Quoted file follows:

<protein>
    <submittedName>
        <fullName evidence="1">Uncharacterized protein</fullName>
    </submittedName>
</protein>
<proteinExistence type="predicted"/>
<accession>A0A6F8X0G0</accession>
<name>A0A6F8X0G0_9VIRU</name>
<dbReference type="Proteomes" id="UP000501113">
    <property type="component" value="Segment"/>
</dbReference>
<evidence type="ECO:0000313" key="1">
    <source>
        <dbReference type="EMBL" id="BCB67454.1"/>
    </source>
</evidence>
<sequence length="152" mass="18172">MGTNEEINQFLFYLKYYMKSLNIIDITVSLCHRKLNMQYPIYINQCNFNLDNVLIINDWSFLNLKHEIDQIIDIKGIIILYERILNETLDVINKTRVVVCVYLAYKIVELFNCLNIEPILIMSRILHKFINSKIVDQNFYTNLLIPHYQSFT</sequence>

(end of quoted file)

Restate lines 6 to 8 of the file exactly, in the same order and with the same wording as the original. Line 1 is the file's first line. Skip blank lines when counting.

<proteinExistence type="predicted"/>
<accession>A0A6F8X0G0</accession>
<name>A0A6F8X0G0_9VIRU</name>